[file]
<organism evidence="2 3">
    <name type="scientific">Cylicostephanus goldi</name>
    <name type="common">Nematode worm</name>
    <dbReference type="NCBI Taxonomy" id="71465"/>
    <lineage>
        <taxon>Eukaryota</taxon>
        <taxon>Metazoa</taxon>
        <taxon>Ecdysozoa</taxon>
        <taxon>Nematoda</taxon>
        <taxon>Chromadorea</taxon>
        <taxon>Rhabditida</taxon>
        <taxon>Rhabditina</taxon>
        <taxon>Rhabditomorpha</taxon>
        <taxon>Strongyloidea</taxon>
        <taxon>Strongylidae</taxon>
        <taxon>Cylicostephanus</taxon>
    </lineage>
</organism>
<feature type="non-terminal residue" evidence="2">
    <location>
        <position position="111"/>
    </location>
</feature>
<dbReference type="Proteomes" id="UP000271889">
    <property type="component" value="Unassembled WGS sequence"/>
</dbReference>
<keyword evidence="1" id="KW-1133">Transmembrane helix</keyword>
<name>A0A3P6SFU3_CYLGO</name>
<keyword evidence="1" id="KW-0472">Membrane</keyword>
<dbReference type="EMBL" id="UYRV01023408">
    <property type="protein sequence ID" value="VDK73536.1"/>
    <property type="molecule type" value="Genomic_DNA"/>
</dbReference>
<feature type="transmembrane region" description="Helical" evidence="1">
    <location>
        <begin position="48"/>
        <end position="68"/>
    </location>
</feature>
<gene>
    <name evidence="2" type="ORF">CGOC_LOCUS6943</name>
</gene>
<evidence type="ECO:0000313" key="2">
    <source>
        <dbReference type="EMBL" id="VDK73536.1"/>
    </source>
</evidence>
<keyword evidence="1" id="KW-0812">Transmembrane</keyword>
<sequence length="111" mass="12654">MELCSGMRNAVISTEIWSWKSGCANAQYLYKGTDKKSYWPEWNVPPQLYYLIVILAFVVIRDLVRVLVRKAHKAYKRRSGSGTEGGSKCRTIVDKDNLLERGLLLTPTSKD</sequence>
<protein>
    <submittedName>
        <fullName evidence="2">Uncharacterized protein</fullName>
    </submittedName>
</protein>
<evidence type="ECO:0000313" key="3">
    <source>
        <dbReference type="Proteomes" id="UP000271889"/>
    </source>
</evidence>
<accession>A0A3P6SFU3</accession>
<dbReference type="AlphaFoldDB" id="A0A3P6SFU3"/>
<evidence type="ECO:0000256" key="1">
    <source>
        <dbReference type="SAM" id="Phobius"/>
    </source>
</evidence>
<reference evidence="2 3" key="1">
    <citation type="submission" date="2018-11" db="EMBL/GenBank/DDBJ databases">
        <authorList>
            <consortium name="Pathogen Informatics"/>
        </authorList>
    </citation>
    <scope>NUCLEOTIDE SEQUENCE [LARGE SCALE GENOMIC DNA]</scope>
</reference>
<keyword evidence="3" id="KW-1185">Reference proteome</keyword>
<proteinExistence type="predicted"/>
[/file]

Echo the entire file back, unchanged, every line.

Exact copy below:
<organism evidence="2 3">
    <name type="scientific">Cylicostephanus goldi</name>
    <name type="common">Nematode worm</name>
    <dbReference type="NCBI Taxonomy" id="71465"/>
    <lineage>
        <taxon>Eukaryota</taxon>
        <taxon>Metazoa</taxon>
        <taxon>Ecdysozoa</taxon>
        <taxon>Nematoda</taxon>
        <taxon>Chromadorea</taxon>
        <taxon>Rhabditida</taxon>
        <taxon>Rhabditina</taxon>
        <taxon>Rhabditomorpha</taxon>
        <taxon>Strongyloidea</taxon>
        <taxon>Strongylidae</taxon>
        <taxon>Cylicostephanus</taxon>
    </lineage>
</organism>
<feature type="non-terminal residue" evidence="2">
    <location>
        <position position="111"/>
    </location>
</feature>
<dbReference type="Proteomes" id="UP000271889">
    <property type="component" value="Unassembled WGS sequence"/>
</dbReference>
<keyword evidence="1" id="KW-1133">Transmembrane helix</keyword>
<name>A0A3P6SFU3_CYLGO</name>
<keyword evidence="1" id="KW-0472">Membrane</keyword>
<dbReference type="EMBL" id="UYRV01023408">
    <property type="protein sequence ID" value="VDK73536.1"/>
    <property type="molecule type" value="Genomic_DNA"/>
</dbReference>
<feature type="transmembrane region" description="Helical" evidence="1">
    <location>
        <begin position="48"/>
        <end position="68"/>
    </location>
</feature>
<gene>
    <name evidence="2" type="ORF">CGOC_LOCUS6943</name>
</gene>
<evidence type="ECO:0000313" key="2">
    <source>
        <dbReference type="EMBL" id="VDK73536.1"/>
    </source>
</evidence>
<keyword evidence="1" id="KW-0812">Transmembrane</keyword>
<sequence length="111" mass="12654">MELCSGMRNAVISTEIWSWKSGCANAQYLYKGTDKKSYWPEWNVPPQLYYLIVILAFVVIRDLVRVLVRKAHKAYKRRSGSGTEGGSKCRTIVDKDNLLERGLLLTPTSKD</sequence>
<protein>
    <submittedName>
        <fullName evidence="2">Uncharacterized protein</fullName>
    </submittedName>
</protein>
<evidence type="ECO:0000313" key="3">
    <source>
        <dbReference type="Proteomes" id="UP000271889"/>
    </source>
</evidence>
<accession>A0A3P6SFU3</accession>
<dbReference type="AlphaFoldDB" id="A0A3P6SFU3"/>
<evidence type="ECO:0000256" key="1">
    <source>
        <dbReference type="SAM" id="Phobius"/>
    </source>
</evidence>
<reference evidence="2 3" key="1">
    <citation type="submission" date="2018-11" db="EMBL/GenBank/DDBJ databases">
        <authorList>
            <consortium name="Pathogen Informatics"/>
        </authorList>
    </citation>
    <scope>NUCLEOTIDE SEQUENCE [LARGE SCALE GENOMIC DNA]</scope>
</reference>
<keyword evidence="3" id="KW-1185">Reference proteome</keyword>
<proteinExistence type="predicted"/>